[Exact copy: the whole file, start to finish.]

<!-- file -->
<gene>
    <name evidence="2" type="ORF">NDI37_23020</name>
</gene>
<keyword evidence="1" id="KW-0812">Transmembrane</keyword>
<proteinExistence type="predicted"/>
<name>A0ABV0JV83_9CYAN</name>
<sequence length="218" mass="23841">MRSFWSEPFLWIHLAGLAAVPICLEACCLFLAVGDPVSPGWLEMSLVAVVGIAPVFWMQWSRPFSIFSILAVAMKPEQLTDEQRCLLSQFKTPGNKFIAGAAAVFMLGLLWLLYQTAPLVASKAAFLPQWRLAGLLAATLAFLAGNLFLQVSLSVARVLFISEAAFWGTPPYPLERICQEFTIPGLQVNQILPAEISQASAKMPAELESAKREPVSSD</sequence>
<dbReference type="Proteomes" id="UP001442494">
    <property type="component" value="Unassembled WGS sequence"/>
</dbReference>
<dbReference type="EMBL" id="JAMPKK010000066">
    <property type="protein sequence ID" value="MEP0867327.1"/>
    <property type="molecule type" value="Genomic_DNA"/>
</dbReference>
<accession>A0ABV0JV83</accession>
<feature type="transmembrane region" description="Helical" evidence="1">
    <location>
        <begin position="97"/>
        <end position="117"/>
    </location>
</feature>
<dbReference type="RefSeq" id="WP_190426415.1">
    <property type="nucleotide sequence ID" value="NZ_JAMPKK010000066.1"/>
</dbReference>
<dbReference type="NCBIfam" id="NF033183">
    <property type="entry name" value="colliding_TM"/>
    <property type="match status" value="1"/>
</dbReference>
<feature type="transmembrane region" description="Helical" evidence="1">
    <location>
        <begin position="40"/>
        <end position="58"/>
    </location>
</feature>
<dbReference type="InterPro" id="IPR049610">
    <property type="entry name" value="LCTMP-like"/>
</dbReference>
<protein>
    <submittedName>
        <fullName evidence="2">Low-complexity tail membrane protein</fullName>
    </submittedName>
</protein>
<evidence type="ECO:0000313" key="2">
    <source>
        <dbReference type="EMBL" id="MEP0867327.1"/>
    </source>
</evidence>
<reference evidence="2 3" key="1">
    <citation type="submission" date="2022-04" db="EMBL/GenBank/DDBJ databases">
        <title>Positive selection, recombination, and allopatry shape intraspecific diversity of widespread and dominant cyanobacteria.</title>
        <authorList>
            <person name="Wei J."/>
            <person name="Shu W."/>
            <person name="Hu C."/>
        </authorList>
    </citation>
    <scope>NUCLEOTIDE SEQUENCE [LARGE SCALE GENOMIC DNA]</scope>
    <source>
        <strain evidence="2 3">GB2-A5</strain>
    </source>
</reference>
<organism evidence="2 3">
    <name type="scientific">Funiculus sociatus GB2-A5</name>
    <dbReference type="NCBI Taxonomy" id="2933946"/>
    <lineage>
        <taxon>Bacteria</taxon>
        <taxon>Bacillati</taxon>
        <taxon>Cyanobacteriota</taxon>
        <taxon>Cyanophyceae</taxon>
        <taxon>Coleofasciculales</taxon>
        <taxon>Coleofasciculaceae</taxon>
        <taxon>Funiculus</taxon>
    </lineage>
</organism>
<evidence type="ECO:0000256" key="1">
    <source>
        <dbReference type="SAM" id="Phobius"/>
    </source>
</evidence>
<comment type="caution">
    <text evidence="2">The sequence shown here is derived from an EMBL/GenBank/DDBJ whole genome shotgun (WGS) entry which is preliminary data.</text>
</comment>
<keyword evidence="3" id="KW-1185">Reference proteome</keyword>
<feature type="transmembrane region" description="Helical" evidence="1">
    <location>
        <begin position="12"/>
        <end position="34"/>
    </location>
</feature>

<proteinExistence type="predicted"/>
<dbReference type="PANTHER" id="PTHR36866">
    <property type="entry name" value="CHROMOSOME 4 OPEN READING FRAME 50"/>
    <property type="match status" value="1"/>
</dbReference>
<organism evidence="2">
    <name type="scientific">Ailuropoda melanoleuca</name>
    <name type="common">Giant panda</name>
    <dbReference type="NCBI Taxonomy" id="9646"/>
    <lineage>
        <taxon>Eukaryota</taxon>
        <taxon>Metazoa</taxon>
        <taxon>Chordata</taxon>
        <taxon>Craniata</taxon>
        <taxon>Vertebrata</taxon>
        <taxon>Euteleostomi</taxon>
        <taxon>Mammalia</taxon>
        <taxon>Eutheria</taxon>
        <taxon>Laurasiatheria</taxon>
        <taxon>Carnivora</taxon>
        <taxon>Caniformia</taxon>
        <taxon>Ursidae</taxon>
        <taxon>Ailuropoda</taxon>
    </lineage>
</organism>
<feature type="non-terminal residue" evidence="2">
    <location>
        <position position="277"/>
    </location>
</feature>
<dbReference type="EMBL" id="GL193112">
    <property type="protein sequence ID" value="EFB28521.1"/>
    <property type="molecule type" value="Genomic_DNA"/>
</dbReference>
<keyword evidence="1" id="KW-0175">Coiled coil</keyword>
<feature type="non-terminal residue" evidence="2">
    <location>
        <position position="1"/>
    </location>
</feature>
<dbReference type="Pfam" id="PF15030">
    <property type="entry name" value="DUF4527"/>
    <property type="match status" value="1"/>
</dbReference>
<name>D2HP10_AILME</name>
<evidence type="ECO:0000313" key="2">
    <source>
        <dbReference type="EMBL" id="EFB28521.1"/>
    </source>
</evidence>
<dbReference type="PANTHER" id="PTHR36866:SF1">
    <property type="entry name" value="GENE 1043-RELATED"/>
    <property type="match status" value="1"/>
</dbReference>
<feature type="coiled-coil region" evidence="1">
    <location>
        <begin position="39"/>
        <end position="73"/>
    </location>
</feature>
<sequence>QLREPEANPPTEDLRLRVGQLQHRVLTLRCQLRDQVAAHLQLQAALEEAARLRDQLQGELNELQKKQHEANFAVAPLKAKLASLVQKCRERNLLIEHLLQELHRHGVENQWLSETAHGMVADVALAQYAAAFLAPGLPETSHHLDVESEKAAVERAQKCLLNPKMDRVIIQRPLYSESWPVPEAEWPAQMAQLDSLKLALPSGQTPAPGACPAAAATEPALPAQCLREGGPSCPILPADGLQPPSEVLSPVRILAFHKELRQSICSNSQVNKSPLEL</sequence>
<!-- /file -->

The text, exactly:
<gene>
    <name evidence="2" type="ORF">NDI37_23020</name>
</gene>
<keyword evidence="1" id="KW-0812">Transmembrane</keyword>
<proteinExistence type="predicted"/>
<name>A0ABV0JV83_9CYAN</name>
<sequence length="218" mass="23841">MRSFWSEPFLWIHLAGLAAVPICLEACCLFLAVGDPVSPGWLEMSLVAVVGIAPVFWMQWSRPFSIFSILAVAMKPEQLTDEQRCLLSQFKTPGNKFIAGAAAVFMLGLLWLLYQTAPLVASKAAFLPQWRLAGLLAATLAFLAGNLFLQVSLSVARVLFISEAAFWGTPPYPLERICQEFTIPGLQVNQILPAEISQASAKMPAELESAKREPVSSD</sequence>
<dbReference type="Proteomes" id="UP001442494">
    <property type="component" value="Unassembled WGS sequence"/>
</dbReference>
<dbReference type="EMBL" id="JAMPKK010000066">
    <property type="protein sequence ID" value="MEP0867327.1"/>
    <property type="molecule type" value="Genomic_DNA"/>
</dbReference>
<accession>A0ABV0JV83</accession>
<feature type="transmembrane region" description="Helical" evidence="1">
    <location>
        <begin position="97"/>
        <end position="117"/>
    </location>
</feature>
<dbReference type="RefSeq" id="WP_190426415.1">
    <property type="nucleotide sequence ID" value="NZ_JAMPKK010000066.1"/>
</dbReference>
<dbReference type="NCBIfam" id="NF033183">
    <property type="entry name" value="colliding_TM"/>
    <property type="match status" value="1"/>
</dbReference>
<feature type="transmembrane region" description="Helical" evidence="1">
    <location>
        <begin position="40"/>
        <end position="58"/>
    </location>
</feature>
<dbReference type="InterPro" id="IPR049610">
    <property type="entry name" value="LCTMP-like"/>
</dbReference>
<protein>
    <submittedName>
        <fullName evidence="2">Low-complexity tail membrane protein</fullName>
    </submittedName>
</protein>
<evidence type="ECO:0000313" key="2">
    <source>
        <dbReference type="EMBL" id="MEP0867327.1"/>
    </source>
</evidence>
<reference evidence="2 3" key="1">
    <citation type="submission" date="2022-04" db="EMBL/GenBank/DDBJ databases">
        <title>Positive selection, recombination, and allopatry shape intraspecific diversity of widespread and dominant cyanobacteria.</title>
        <authorList>
            <person name="Wei J."/>
            <person name="Shu W."/>
            <person name="Hu C."/>
        </authorList>
    </citation>
    <scope>NUCLEOTIDE SEQUENCE [LARGE SCALE GENOMIC DNA]</scope>
    <source>
        <strain evidence="2 3">GB2-A5</strain>
    </source>
</reference>
<organism evidence="2 3">
    <name type="scientific">Funiculus sociatus GB2-A5</name>
    <dbReference type="NCBI Taxonomy" id="2933946"/>
    <lineage>
        <taxon>Bacteria</taxon>
        <taxon>Bacillati</taxon>
        <taxon>Cyanobacteriota</taxon>
        <taxon>Cyanophyceae</taxon>
        <taxon>Coleofasciculales</taxon>
        <taxon>Coleofasciculaceae</taxon>
        <taxon>Funiculus</taxon>
    </lineage>
</organism>
<evidence type="ECO:0000256" key="1">
    <source>
        <dbReference type="SAM" id="Phobius"/>
    </source>
</evidence>
<comment type="caution">
    <text evidence="2">The sequence shown here is derived from an EMBL/GenBank/DDBJ whole genome shotgun (WGS) entry which is preliminary data.</text>
</comment>
<keyword evidence="3" id="KW-1185">Reference proteome</keyword>
<feature type="transmembrane region" description="Helical" evidence="1">
    <location>
        <begin position="12"/>
        <end position="34"/>
    </location>
</feature>

<proteinExistence type="predicted"/>
<dbReference type="PANTHER" id="PTHR36866">
    <property type="entry name" value="CHROMOSOME 4 OPEN READING FRAME 50"/>
    <property type="match status" value="1"/>
</dbReference>
<organism evidence="2">
    <name type="scientific">Ailuropoda melanoleuca</name>
    <name type="common">Giant panda</name>
    <dbReference type="NCBI Taxonomy" id="9646"/>
    <lineage>
        <taxon>Eukaryota</taxon>
        <taxon>Metazoa</taxon>
        <taxon>Chordata</taxon>
        <taxon>Craniata</taxon>
        <taxon>Vertebrata</taxon>
        <taxon>Euteleostomi</taxon>
        <taxon>Mammalia</taxon>
        <taxon>Eutheria</taxon>
        <taxon>Laurasiatheria</taxon>
        <taxon>Carnivora</taxon>
        <taxon>Caniformia</taxon>
        <taxon>Ursidae</taxon>
        <taxon>Ailuropoda</taxon>
    </lineage>
</organism>
<feature type="non-terminal residue" evidence="2">
    <location>
        <position position="277"/>
    </location>
</feature>
<dbReference type="EMBL" id="GL193112">
    <property type="protein sequence ID" value="EFB28521.1"/>
    <property type="molecule type" value="Genomic_DNA"/>
</dbReference>
<keyword evidence="1" id="KW-0175">Coiled coil</keyword>
<feature type="non-terminal residue" evidence="2">
    <location>
        <position position="1"/>
    </location>
</feature>
<dbReference type="Pfam" id="PF15030">
    <property type="entry name" value="DUF4527"/>
    <property type="match status" value="1"/>
</dbReference>
<name>D2HP10_AILME</name>
<evidence type="ECO:0000313" key="2">
    <source>
        <dbReference type="EMBL" id="EFB28521.1"/>
    </source>
</evidence>
<dbReference type="PANTHER" id="PTHR36866:SF1">
    <property type="entry name" value="GENE 1043-RELATED"/>
    <property type="match status" value="1"/>
</dbReference>
<feature type="coiled-coil region" evidence="1">
    <location>
        <begin position="39"/>
        <end position="73"/>
    </location>
</feature>
<sequence>QLREPEANPPTEDLRLRVGQLQHRVLTLRCQLRDQVAAHLQLQAALEEAARLRDQLQGELNELQKKQHEANFAVAPLKAKLASLVQKCRERNLLIEHLLQELHRHGVENQWLSETAHGMVADVALAQYAAAFLAPGLPETSHHLDVESEKAAVERAQKCLLNPKMDRVIIQRPLYSESWPVPEAEWPAQMAQLDSLKLALPSGQTPAPGACPAAAATEPALPAQCLREGGPSCPILPADGLQPPSEVLSPVRILAFHKELRQSICSNSQVNKSPLEL</sequence>